Mitchell v. Mobil Oil Corp.

Decision Date16 February 1990
Docket Number89-1085 and 89-1111,89-1031,Nos. 89-1019,s. 89-1019
Parties52 Fair Empl.Prac.Cas. 374, 52 Empl. Prac. Dec. P 39,658, 58 USLW 2500, 11 Employee Benefits Ca 2633 Porter H. MITCHELL, Plaintiff-Appellee/Cross-Appellant, v. MOBIL OIL CORPORATION, a New York corporation; Retirement Plan of Mobil Oil Corporation; and Trustees of the Retirement Plan of Mobil Oil Corporation, Defendants-Appellants/Cross-Appellees. Erisa Industry Committee and Association of Private Pension and Welfare Plans, Amici Curiae.
CourtU.S. Court of Appeals — Tenth Circuit

Rodney Patula (Thomas L. Roberts, Peter H. Ziemke, W. Randolph Barnhart, and Peter W. Pryor, with him on the briefs) of Pryor, Carney & Johnson, Englewood, Colo., for plaintiff-appellee/cross-appellant.

Michael E. Tigar of the University of Texas Law School (Steven J. Merker of Davis, Graham & Stubbs, Denver Colo., and Loren Kieve, Standish F. Medina, Jr., and Jonathan E. Richman of Debevoise & Plimpton, Washington, D.C., with him on the brief), Austin, Tex., for defendants-appellants/cross-appellees.

Harris Weinstein, John M. Vine, and Dwight C. Smith III of Covington & Burling, Washington, D.C., for amicus curiae Erisa Industry Committee.

Paul J. Ondrasik, Melanie Franco Nussdorf, Suzanne E. Meeker, and Theodore E. Rhodes of Steptoe & Johnson, Washington, D.C., for amicus curiae Ass'n of Private Pension and Welfare Plans.

Before MOORE and ANDERSON, Circuit Judges, and DAUGHERTY, District Judge. *

JOHN P. MOORE, Circuit Judge.

In this case, the Mobil Oil Corporation and one of its former employees, Porter Mitchell, dispute whether changes which Mobil made in its employee benefit plan violated the Age Discrimination in Employment Act (ADEA), 29 U.S.C. Secs. 621-634, and the Employee Retirement Income Security Act (ERISA), 29 U.S.C. Secs. 1001-1461. At trial, Mr. Mitchell succeeded on his age-discrimination and ERISA claims. Mobil challenges the results below, claiming that Mr. Mitchell did not meet his burden of proof on the age-discrimination claim and that he did not have standing to seek relief under ERISA. We agree with Mobil and reverse.


Until 1977, Mobil provided retirement benefits only in the form of an annuity. In 1977, Mobil added a "lump-sum option" to its retirement plan, the terms of which, for the purposes of this case, appear in the Retirement Plan of Mobil Oil Corporation as of January 1, 1984 (the Plan). Under the Plan, an employee could elect to receive a lump-sum payment which had the same equivalent actuarial value, discounted at 5%, as the annuity. In the case of early retirement, the Plan reduced the lump-sum payment by 5% for each year of retirement prior to the age of sixty. To qualify for the lump-sum option, an employee had to elect this option prior to retirement; had to be over fifty-five; and, at the date of his retirement, had to have a net worth of at least $250,000 or an accumulated lump sum in excess of $250,000.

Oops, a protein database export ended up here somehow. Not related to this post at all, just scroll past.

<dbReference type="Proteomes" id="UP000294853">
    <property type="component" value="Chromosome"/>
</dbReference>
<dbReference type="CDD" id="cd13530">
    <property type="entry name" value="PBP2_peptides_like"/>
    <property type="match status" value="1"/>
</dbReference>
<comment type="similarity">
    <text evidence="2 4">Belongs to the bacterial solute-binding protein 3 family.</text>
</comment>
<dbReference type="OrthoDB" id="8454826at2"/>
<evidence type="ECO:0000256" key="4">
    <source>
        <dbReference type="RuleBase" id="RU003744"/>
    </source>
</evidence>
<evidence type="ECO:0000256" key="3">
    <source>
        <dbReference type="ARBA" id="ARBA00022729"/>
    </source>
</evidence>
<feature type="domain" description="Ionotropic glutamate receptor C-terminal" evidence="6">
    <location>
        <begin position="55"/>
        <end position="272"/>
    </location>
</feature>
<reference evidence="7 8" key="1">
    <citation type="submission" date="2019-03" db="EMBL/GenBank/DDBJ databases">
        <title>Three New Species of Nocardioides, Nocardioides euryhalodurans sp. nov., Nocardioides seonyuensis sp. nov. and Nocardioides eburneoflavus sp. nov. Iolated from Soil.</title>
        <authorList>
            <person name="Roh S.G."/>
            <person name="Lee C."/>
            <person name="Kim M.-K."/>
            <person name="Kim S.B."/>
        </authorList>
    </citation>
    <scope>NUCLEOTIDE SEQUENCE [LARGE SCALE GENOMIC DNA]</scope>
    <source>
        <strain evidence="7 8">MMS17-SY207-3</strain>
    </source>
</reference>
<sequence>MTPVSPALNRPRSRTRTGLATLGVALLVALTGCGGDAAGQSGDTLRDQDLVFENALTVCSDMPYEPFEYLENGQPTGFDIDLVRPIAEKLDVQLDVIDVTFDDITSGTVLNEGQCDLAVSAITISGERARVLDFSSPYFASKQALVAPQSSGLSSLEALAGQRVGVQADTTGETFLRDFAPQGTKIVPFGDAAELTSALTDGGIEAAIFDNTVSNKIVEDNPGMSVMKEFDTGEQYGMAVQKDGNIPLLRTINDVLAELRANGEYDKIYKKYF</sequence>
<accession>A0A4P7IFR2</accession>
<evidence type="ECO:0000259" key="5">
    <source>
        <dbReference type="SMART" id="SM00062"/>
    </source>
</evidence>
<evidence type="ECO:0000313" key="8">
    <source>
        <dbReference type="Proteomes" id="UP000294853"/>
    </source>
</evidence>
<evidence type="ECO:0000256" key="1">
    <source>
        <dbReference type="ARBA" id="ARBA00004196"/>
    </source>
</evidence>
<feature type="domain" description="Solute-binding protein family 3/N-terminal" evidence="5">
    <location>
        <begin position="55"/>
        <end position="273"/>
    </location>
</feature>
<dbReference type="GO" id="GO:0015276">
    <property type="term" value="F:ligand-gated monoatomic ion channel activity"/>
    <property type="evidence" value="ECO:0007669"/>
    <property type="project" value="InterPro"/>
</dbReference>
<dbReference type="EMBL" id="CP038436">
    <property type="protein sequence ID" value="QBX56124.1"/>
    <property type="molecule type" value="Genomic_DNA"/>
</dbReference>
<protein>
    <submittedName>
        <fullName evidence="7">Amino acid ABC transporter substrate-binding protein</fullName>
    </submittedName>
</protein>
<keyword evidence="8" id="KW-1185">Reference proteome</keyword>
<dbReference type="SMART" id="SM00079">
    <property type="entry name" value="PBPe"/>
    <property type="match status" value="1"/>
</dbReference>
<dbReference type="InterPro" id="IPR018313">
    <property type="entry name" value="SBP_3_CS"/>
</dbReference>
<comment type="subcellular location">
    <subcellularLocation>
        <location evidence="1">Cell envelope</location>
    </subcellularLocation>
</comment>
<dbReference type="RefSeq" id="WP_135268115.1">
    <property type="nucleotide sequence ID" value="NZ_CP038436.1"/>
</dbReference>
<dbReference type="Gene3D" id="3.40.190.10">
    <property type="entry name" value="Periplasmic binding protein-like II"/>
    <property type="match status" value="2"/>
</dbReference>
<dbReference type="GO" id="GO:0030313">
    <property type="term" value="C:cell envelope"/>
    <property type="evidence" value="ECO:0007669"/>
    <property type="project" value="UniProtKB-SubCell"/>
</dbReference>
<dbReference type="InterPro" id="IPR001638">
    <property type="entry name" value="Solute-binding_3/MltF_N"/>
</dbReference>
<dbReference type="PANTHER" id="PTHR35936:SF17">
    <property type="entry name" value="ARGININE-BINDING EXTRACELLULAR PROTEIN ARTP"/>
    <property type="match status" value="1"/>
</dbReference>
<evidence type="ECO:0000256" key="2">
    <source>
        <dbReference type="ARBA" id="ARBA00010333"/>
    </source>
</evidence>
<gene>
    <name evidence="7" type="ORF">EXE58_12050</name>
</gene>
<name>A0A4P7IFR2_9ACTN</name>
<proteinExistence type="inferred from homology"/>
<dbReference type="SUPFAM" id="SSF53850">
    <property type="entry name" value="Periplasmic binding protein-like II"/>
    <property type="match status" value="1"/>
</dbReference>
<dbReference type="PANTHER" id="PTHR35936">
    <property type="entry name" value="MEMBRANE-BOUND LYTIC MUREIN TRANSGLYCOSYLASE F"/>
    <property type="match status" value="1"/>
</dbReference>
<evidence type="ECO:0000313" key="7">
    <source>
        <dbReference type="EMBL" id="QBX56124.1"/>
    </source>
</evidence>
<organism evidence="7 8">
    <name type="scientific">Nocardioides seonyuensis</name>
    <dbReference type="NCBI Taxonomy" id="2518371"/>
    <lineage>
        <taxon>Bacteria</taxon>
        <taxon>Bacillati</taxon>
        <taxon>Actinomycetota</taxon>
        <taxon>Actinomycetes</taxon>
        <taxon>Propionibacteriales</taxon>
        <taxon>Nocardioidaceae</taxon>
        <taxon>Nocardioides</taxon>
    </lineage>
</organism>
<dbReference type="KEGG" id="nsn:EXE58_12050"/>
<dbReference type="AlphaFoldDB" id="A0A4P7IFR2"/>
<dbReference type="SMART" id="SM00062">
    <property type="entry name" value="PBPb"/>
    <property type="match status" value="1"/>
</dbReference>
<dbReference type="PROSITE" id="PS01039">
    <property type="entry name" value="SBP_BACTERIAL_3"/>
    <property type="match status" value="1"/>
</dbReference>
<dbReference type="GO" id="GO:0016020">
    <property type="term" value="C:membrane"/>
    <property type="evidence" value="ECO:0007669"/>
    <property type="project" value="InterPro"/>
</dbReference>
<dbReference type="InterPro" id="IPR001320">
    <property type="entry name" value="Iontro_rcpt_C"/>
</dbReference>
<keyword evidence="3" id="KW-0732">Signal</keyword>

In February 1984, Mobil amended the lump-sum option. It raised the discount rate prospectively from 5% to 9.5% and increased the eligibility threshold from $250,000 to $450,000. It also linked the new threshold to the Consumer Price Index (CPI), projecting a rise in the threshold to correlate with a rise in the CPI. These changes, however, would not take effect until at least six months after Mobil announced them, pending approval by the IRS. The delayed effective date gave employees who were eligible for the lump-sum payment under the old criteria, but who might not meet the new threshold, the opportunity to decide whether to retire and take the lump sum or to continue working and accumulating more pension benefits with the possibility that they might not accumulate sufficient additional benefits to meet the new threshold requirement at the date of their retirement.

Porter Mitchell was one of Mobil's employees who had to make such a choice. He was fifty-six at the time Mobil amended the eligibility criteria for the lump-sum option and had elected to take this option instead of the annuity. He was clearly eligible for the lump-sum option under the $250,000 threshold but was uncertain whether he would be able to meet the $450,000 threshold since it could rise, prior to his retirement, with changes in the CPI. This choice was important to Mr. Mitchell because at the time he was making it, the market interest rate was over 9%. As a result, his lump sum, discounted at 5%, was worth approximately 140% more than his annuity.

At trial, Mr. Mitchell claimed that by forcing him to make this choice, Mobil had willfully violated the ADEA since it had, in effect, constructively discharged him because of his age. He also claimed that Mobil had breached its fiduciary duties under ERISA and that it had violated ERISA's anti-cutback provision, 29 U.S.C. Sec. 1054(g), by retroactively limiting his right to the lump-sum option, an accrued benefit. The age-discrimination and ERISA claims were tried jointly before a jury, though, the trial court reserved for itself a decision on the ERISA claims.